The Daily Escape:
Hitachi Seaside Park – Ibaraki Prefecture, Japan
A week with the sounds of all Russia, all the time in our ears. It nearly blanked out any discussion of the Senate’s “reform” of American health insurance. Let’s take a look at two stories that you probably missed:
First, American beef is now available in China as a result of a deal that Trump made with Chinese President Xi Jinping. In exchange, Chinese chicken is now available in the United States.
Was it a good deal by our dealmaker-in-chief?
Well, the Chinese chicken must arrive precooked, and it won’t be labeled as coming from China. So, if you’re worried about eating chicken produced in a country with notoriously lax food safety regulations, stay away from that bag of wings in the freezer aisle. Here’s another catch: The chickens that China cooks and sends us must come from the US, Canada, or Chile. So, these particular chickens fly as much as 12,000 miles one way from Chile to China, and then another 7,000 miles from China to the US.
Why isn’t chicken from China required to be labeled with the country of origin? Maybe before we start selling Chinese chicken in the grocery store, it should be used in the Senate dining room for six months.
As the Republicans are fond of saying, “Let the market decide.”
Second, Texas passed a law that allows residents to openly carry knives (or swords) with blades longer than 5.5 inches. The bill goes into effect Sept. 1st. Texans could already carry knives with blades under the 5.5-inch limit, but they generally could not purchase or carry longer weapons. The new law won’t apply to places like schools, prisons, hospitals, amusement parks or places of worship. And if you’re going to a sports event or a bar, you’ll have to leave your sword at home.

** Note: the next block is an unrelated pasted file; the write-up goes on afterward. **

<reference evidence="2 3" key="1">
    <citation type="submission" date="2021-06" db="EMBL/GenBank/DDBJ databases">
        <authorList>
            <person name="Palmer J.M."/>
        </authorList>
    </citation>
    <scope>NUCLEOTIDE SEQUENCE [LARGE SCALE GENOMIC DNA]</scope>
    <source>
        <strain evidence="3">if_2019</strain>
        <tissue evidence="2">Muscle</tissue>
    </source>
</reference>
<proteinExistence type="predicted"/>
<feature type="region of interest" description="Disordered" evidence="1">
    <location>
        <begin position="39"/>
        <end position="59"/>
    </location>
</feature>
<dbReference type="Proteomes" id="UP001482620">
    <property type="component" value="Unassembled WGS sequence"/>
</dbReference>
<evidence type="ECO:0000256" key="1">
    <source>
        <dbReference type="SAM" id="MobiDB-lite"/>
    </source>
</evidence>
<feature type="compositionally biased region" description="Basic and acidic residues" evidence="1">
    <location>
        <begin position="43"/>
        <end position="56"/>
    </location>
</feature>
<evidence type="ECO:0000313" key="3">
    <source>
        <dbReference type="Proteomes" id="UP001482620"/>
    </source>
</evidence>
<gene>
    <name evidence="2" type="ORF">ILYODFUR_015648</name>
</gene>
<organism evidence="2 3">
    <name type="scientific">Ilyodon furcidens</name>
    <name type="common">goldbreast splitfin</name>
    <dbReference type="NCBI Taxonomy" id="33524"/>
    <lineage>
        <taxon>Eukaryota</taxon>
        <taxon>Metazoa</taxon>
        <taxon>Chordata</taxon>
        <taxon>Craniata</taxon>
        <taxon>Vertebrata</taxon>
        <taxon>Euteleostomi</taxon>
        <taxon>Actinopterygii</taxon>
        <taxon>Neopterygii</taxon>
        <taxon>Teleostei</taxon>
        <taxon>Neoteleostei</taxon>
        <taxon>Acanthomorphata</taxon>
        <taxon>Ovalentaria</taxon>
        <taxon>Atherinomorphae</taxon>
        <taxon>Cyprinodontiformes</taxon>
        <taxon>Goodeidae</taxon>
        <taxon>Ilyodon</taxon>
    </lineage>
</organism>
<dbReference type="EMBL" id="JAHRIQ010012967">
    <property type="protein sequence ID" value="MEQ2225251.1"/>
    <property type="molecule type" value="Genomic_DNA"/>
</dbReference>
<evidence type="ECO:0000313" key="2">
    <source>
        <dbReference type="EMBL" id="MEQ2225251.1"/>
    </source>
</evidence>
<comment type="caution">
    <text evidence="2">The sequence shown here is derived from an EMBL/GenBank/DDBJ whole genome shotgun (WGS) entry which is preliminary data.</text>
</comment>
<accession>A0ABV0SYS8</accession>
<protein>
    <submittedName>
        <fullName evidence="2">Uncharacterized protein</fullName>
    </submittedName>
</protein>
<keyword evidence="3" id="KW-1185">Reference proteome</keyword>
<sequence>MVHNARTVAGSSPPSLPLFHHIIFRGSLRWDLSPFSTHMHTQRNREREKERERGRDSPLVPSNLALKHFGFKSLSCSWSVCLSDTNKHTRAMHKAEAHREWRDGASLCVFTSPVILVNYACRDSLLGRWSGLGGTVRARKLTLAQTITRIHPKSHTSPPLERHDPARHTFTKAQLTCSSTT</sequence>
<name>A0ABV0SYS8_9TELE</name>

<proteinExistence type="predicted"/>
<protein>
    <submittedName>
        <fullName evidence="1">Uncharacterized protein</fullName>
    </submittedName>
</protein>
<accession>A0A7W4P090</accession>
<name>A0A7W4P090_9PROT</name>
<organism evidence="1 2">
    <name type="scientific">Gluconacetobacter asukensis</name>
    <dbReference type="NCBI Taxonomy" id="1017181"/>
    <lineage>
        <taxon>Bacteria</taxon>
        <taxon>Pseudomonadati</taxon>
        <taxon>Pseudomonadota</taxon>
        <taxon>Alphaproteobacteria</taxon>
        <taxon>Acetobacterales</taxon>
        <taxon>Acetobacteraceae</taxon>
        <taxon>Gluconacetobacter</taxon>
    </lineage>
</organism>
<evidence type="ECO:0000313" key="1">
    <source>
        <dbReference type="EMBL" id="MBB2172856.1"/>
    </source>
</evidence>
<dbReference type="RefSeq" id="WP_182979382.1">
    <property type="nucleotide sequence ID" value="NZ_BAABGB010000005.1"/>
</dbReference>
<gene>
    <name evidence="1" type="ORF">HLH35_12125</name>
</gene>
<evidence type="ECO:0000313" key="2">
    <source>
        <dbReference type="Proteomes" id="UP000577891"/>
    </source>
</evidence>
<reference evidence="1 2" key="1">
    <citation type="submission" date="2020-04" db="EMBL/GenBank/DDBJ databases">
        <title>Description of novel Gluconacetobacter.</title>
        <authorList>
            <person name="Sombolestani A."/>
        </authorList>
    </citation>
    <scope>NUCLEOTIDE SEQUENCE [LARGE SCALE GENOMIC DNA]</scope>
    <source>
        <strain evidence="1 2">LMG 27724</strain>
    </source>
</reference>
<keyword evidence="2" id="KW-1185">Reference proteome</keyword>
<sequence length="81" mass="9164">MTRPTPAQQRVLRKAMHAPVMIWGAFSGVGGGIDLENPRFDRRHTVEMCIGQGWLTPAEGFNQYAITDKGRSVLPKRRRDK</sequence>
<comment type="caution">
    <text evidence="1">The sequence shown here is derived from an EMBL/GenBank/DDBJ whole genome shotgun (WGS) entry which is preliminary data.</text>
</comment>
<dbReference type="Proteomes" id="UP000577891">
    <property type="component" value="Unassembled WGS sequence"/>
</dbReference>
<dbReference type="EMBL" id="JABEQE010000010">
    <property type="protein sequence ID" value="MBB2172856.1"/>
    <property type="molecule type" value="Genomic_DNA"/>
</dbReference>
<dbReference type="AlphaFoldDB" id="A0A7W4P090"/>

Texas is not the first state to enact such a law. Montana and Oklahoma have both passed legislation scrapping their bans on bladed weapons in the past few years
Can you take your gun into a bar? Sure, but, leave that sword at home. This raises the age-old question: If the pen is mightier than the sword, then, why do actions speak louder than words?
So, let’s have something soothing to end the week. Dr. Wrong prescribes brewing up some Peaberry coffee, getting to your favorite chair, and listening to something soothing.
Today we will listen to “Symphony No. 66, Hymn to Glacier Peak, Op. 428” by Alan Hovhaness. Hovhaness, who died in 2000, was one of the America’s most prolific composers. His official catalog comprises 67 numbered symphonies. Hovhaness had six wives during his lifetime, so he was prolific in many ways.
Here is a note from Hovhaness’s sixth wife, Hinako Fujihara Hovhaness, about Symphony No. 66:
The Seattle Youth Symphony commissioned this work for their fiftieth anniversary season in 1991. It was premiered on May 10, 1992 on Mother’s Day. In 1991 he was eighty years old, and had just had a hip operation. He walked with a cane, majestically slow, like the first movement of the symphony. But soon he recovered completely. He saw Glacier Peak from his living room windows. To look at the mountains was his daily ritual and inspiration.
Listen to “Symphony No. 66, Hymn to Glacier Peak, Op. 428”:
Those who read the Wrongologist in email can view the video here.